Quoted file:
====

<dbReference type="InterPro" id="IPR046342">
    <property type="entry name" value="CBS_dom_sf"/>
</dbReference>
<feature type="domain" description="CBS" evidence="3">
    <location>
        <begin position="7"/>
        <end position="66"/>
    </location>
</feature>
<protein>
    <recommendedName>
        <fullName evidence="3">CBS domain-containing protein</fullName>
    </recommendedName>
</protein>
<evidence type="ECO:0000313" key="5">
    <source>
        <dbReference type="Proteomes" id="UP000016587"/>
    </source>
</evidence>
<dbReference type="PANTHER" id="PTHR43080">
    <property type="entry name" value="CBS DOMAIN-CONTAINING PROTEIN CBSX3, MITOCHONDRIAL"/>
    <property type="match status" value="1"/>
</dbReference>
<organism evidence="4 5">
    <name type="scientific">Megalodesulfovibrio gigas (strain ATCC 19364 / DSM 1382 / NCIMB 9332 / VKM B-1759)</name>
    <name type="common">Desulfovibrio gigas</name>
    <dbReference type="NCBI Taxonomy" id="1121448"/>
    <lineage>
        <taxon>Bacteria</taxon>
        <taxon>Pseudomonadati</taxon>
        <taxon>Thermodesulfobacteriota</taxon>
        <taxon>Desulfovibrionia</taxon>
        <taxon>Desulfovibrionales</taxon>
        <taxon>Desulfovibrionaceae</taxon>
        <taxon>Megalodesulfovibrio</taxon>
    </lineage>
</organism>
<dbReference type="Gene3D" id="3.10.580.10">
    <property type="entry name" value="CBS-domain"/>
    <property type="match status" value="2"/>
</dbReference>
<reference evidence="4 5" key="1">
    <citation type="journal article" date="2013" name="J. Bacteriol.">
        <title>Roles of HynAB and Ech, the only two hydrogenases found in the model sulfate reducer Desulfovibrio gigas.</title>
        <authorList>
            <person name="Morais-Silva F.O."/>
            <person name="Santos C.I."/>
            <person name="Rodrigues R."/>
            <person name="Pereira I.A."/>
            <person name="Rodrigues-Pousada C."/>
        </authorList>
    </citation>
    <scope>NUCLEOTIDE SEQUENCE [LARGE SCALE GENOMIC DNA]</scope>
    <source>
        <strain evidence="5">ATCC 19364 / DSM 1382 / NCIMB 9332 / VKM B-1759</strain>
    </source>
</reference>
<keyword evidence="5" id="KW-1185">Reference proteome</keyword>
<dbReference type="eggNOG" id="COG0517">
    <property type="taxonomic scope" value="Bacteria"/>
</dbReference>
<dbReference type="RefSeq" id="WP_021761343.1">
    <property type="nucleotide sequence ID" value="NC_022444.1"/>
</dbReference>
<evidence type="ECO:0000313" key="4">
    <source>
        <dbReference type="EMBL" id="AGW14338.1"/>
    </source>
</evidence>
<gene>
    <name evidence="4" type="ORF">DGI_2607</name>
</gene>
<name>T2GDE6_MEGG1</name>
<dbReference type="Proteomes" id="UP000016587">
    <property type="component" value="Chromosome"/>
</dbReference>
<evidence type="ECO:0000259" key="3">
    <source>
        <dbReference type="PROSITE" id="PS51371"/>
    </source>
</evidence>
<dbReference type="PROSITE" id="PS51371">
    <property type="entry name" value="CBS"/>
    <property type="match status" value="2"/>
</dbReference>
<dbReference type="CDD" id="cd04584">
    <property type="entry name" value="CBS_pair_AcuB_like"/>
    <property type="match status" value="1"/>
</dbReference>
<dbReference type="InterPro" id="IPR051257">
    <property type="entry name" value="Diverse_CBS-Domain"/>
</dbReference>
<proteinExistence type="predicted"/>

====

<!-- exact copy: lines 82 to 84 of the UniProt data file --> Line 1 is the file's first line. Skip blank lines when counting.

<dbReference type="PROSITE" id="PS51371">
    <property type="entry name" value="CBS"/>
    <property type="match status" value="2"/>